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Food safety in Thailand 2: Pesticide residues found in Chinese kale (Brassica oleracea), a commonly consumed vegetable in Asian countries

Wanwimolruk, Sompon, Kanchanamayoon, Onnicha, Phopin, Kamonrat, Prachayasittikul, Virapong
The Science of the total environment 2015 v.532 pp. 447-455
Asians, Brassica oleracea var. alboglabra, carbaryl, carbofuran, chlorothalonil, chlorpyrifos, cypermethrin, deltamethrin, developed countries, diazinon, dimethoate, fenvalerate, food contamination, fruits, human health, ingestion, malathion, markets, maximum residue limits, metalaxyl, monitoring, pesticide law, pesticide residues, profenofos, public health, risk, vegetables, vinegars, washing, Thailand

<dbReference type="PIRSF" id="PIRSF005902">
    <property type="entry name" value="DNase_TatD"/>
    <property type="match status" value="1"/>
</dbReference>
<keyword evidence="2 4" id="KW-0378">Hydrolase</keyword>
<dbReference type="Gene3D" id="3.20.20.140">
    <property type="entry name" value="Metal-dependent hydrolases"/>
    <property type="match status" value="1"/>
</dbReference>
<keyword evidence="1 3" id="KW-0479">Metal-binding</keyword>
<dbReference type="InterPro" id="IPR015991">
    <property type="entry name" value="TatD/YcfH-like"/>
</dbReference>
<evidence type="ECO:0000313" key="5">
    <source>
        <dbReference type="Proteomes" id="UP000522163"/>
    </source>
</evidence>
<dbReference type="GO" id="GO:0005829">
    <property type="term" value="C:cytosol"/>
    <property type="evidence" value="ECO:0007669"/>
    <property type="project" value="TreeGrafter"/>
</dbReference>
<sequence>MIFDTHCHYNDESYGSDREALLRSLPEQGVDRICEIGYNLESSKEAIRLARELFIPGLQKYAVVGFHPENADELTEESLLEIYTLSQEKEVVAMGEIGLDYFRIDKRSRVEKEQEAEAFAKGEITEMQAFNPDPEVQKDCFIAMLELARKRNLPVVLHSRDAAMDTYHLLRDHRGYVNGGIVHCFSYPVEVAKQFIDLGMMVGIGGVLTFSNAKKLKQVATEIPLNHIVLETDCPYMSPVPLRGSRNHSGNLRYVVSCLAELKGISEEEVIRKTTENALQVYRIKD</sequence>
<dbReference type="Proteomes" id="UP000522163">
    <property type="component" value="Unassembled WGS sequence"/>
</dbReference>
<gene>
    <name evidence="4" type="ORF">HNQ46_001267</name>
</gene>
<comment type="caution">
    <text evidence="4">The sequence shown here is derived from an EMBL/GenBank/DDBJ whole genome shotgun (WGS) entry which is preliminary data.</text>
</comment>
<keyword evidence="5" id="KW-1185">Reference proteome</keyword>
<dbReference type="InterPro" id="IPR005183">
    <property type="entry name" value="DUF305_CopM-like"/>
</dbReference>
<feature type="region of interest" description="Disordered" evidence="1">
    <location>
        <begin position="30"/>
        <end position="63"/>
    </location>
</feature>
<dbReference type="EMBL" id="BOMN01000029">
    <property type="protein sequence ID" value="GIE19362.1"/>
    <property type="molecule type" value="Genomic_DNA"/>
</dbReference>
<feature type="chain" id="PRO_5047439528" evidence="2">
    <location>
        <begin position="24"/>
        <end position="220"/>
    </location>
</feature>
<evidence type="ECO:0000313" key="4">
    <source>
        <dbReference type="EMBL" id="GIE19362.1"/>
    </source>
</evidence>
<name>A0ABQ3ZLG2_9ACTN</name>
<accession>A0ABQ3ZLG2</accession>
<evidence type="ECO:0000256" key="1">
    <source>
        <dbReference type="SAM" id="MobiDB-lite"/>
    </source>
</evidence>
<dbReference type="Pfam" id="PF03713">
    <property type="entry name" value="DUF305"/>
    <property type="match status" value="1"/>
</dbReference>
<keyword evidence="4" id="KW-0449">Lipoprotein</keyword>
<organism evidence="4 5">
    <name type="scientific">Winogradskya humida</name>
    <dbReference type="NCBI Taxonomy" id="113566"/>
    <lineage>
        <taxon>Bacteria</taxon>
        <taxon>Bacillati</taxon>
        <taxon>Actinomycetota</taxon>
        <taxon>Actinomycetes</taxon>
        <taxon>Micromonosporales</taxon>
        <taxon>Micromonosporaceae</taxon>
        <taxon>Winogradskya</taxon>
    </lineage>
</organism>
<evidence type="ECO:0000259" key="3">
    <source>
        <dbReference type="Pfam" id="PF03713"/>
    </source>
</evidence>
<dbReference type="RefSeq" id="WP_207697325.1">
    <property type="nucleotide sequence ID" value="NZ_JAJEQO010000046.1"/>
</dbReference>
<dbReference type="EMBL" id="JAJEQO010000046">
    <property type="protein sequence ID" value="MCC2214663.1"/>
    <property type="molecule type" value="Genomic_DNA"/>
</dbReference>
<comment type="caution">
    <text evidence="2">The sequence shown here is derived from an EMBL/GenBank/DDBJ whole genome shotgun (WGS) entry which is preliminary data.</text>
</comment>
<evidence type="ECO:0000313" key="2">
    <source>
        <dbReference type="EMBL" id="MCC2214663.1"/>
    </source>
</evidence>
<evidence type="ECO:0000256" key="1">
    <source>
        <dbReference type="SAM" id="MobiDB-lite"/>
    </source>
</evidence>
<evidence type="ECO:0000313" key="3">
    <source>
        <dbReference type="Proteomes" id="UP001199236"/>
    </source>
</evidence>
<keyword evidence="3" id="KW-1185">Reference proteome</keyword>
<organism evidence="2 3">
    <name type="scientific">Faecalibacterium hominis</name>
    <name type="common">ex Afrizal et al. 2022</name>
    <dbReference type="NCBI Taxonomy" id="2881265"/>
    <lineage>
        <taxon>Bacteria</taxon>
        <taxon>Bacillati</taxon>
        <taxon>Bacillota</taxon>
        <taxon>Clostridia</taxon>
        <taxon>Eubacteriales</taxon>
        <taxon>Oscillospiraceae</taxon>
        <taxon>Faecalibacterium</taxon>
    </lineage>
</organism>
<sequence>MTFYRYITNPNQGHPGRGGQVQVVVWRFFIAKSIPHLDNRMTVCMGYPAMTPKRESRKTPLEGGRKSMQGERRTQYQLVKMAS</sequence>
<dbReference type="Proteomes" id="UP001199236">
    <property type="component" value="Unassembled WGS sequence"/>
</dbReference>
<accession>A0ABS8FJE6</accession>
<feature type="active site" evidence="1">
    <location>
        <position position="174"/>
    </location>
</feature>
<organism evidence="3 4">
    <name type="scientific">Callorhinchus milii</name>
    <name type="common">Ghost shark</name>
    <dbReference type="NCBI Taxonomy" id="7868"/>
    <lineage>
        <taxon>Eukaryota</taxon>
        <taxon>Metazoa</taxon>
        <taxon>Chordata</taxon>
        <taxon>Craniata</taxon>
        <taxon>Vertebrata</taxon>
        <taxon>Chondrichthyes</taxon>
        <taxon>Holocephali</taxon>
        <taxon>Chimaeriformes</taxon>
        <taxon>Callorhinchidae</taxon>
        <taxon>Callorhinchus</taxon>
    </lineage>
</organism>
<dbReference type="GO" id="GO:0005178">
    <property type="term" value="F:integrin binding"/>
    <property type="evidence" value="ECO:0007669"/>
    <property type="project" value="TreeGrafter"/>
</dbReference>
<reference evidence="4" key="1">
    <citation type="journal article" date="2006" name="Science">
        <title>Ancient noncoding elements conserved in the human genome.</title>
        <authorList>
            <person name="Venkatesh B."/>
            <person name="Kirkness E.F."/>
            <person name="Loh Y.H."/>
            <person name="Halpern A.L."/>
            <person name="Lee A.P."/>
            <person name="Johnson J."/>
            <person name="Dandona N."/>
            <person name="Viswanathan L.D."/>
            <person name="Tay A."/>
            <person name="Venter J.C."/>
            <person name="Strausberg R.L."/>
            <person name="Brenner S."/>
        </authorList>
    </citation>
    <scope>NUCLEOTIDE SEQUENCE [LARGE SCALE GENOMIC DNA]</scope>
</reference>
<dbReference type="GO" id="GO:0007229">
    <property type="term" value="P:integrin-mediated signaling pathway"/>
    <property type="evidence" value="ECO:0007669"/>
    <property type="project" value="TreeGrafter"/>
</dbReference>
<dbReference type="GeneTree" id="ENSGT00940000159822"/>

There is increasing public concern over human health risks associated with extensive use of pesticides in agriculture. Regulation of pesticide maximum residue limits (MRLs) in food commodities is established in many developed countries. For Thailand, this regulation exists in law but is not fully enforced. Therefore, pesticide residues in vegetables and fruits have not been well monitored. This study investigated the pesticide residues in Chinese kale, a commonly eaten vegetable among Asians. The Chinese kale samples (N=117) were purchased from markets in Nakhon Pathom Province, Thailand, and analyzed for the content of 28 pesticides. Analysis was performed by the multiresidual extraction followed by GC–MS/MS. Of pesticides investigated, 12 pesticides were detected in 85% of the Chinese kale samples. Although carbaryl, deltamethrin, diazinon, fenvalerate and malathion were found in some samples, their levels were lower than their MRLs. However, in 34 samples tested, either carbofuran, chlorpyrifos, chlorothalonil, cypermethrin, dimethoate, metalaxyl or profenofos was detected exceeding their MRLs. This represents a 29% rate of pesticide detection above the MRL; a rate much higher than in developed countries. Washing vegetables under running water significantly reduced (p<0.05) profenofos residues by 55%. The running water method did not significantly decrease cypermethrin residues in the samples but washing with vinegar did. Our research suggests that routine monitoring of pesticide residues is necessary to reduce the public health risks associated with eating contaminated vegetables. Washing vegetables before consumption is advisable as this helps to reduce the level of pesticide residues in our daily intake.